“She is better off without any endorsement from any of the Catholic priests.”
Father Damaso, the villanous friar in Dr. Jose Rizal’s novel Noli Me Tangere, is hardly fictional. Rizal’s infamous, randy Spanish priest who enjoyed political power in his ecclesiastical territory is alive and kicking in the Philippines today. Today’s Father Damaso, however, is no longer a Spaniard but a Filipino. And unlike Rizal’s villain, the contemporary Father Damaso is almost everywhere in the country.
During the Spanish colonial period of the Philippines, Spanish friars assigned to the Philippine Islands were rotten to the core. They were foul-mouthed, lewd, lustful and lascivious, and took advantage of the gullible young women in their parishes.
Because the Spanish colonial authorities enforced the union of church and state in the Philippine Islands, those prurient friars wielded nearly absolute political power and immense religious influence in their jurisdictions.
No wonder the Filipino revolutionaries hated them. Rizal made them the villains in his novels Noli Me Tangere and El Filibusterismo, and Marcelo del Pilar wrote a parody of The Lord’s Prayer where the stealing, cheating and foul language of the Spanish friars are memorialized. Del Pilar’s version is available online.
After Spain lost its colonial hold on the Philippine Islands in 1898, the United States, as the new colonial overseer of the archipelago, institutionalized the separation of church and state. Under the Americans, the likes of Father Damaso and his cohorts, the salacious Father Salvi and the libidinous Father Camorra, among others, in the Philippine Islands lost their power and influence. Those who chose to remain in the Islands were confined to saying masses, and running Catholic schools.
In 1956, Congress enacted Republic Act No. 1425, which mandated the inclusion of Rizal’s novels Noli Me Tangere and El Filibusterismo in the curricula of all public and private schools, colleges and universities. Politicians supported by the Catholic church opposed the bill that initiated Republic Act No. 1425, but they failed.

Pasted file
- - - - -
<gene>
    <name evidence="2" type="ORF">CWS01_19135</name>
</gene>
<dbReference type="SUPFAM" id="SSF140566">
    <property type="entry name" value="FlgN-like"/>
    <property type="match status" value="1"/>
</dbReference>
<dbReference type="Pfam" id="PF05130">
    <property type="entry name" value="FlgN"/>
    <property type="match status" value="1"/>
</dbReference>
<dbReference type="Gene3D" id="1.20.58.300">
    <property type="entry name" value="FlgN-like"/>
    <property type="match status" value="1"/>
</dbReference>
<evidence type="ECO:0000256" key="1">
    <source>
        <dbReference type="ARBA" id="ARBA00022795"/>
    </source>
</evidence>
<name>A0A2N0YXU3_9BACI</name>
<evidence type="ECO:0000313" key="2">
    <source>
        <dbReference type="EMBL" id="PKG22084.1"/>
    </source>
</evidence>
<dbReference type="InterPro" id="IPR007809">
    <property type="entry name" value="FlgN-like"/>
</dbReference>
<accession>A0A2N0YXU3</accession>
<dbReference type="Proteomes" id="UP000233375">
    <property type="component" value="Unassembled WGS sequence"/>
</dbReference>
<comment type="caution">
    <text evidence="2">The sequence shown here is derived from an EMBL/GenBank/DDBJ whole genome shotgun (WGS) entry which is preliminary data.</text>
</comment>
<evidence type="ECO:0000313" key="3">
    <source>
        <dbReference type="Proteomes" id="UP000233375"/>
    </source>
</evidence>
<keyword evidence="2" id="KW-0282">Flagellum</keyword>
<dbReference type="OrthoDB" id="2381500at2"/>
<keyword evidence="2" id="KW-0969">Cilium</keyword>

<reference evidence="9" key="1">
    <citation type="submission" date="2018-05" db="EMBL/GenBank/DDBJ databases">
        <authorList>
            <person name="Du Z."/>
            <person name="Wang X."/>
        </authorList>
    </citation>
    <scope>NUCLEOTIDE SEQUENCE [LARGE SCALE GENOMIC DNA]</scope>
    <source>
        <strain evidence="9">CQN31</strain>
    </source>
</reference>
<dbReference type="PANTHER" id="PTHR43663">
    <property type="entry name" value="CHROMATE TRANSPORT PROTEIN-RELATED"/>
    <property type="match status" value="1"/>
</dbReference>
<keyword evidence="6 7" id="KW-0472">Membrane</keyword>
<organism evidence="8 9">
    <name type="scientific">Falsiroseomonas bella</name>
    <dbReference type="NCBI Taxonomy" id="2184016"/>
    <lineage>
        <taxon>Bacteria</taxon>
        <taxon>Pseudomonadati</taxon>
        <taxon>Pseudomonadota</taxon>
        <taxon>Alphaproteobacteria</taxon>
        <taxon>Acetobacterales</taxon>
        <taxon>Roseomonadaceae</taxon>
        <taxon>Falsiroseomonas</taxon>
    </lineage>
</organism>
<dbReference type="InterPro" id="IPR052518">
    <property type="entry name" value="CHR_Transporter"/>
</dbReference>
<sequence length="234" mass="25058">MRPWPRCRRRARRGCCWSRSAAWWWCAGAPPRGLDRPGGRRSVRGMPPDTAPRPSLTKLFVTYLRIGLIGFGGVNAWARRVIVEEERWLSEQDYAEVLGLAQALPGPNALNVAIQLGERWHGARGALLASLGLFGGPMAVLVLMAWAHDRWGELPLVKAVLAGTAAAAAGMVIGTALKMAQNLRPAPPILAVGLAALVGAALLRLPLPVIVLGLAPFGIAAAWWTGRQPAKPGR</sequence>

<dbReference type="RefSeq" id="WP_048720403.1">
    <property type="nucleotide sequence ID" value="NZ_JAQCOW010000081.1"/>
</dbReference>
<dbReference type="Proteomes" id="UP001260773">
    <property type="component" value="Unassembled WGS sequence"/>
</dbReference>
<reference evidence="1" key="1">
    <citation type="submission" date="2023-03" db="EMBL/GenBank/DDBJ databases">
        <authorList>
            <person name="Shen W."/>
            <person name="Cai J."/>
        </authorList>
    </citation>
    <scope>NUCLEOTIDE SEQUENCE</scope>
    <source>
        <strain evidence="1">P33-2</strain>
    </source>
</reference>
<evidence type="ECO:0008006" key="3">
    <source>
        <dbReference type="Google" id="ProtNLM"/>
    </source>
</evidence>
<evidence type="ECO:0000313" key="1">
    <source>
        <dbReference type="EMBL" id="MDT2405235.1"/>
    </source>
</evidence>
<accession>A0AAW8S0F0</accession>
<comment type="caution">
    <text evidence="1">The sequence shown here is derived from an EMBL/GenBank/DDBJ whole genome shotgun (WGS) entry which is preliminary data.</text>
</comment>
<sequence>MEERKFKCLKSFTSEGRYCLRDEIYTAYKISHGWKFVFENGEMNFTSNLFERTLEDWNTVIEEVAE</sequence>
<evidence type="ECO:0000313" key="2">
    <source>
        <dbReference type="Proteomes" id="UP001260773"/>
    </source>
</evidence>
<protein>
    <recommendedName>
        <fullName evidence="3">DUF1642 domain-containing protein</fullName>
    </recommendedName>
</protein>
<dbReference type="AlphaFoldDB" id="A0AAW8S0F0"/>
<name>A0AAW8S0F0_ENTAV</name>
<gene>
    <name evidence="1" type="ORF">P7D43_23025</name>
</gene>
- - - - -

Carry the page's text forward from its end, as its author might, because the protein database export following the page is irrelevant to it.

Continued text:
I remember that during my time in a Jesuit-run Catholic high school, the priests made sure that only their censored versions of Noli and Fili were read by their students. Later on, I also found out hat the nuns of Catholic high schools for girls practiced the same kind of censorship.
Father Damaso and his kind reacquired immense political clout when President Corazon Cojuangco Aquino seized power in February 1986. Because Jaime Cardinal Sin, who was then the archbishop of Manila, had a pivotal role in the so-called 1986 EDSA Revolution, Aquino became a virtual lackey of the cardinal. Sin became a regular feature in Aquino’s Malacañang, and a de facto union of church and state was in force in the Philippines.
As a consequence, friars held many government posts under Mrs. Aquino. Friars meddled in legislation and unofficially screened candidates for public office. Even the film censorship body had a friar. I am told that the friar was such a cheapskate that he brought home with him the newspapers in that government office for him to read in his own sweet time.
In 1996, Cardinal Sin told the Catholic faithful not to watch The Priest, a British film about a homosexual man of the cloth, then playing in the cinemas. The cardinal’s ban backfired because the film became a box office sensation in Metro Manila.
During the time of President Gloria Arroyo, Cardinal Sin used hurting language against the film censors chief over the public exhibition of Sutla, a local movie that purportedly had nudity. It turned out that the permit for the film was issued not by Tiongson, but by his predecessor, Armida Siguion-Reyna, when the latter was the censors boss.
Father Damaso and his fellow friars returned to power under President Noynoy Aquino. A member of the religious establishment was Noynoy’s education secretary. At that time, the Department of Education published public school textbooks that had endless factual and grammatical errors.
When President Rodrigo Duterte assumed office, the friars lost their power anew. Since then, the friars have been continuously criticizing the President for flimsy and imaginary reasons. Even Aquino’s education secretary publicly campaigned against Duterte’s senatorial candidates in 2019.
It has been almost six years since Father Damaso and his sidekicks lost political power. They want it back.
For the friars, their return to power is possible only if the over-ambitious Leni Robredo is elected president in 2022. That’s because Robredo has not bothered to hide her subservience to the Catholic church because she considers the friars as her supporters. A Robredo presidency means the de facto return of the union of church and state.
Suffice it to say that there is no such thing as a Catholic vote. Moreover, Father Damaso et al. do not have any credibility in this day and age. Robredo is better off without any endorsement from Father Damaso, Father Salvi, Father Camorra and their kind.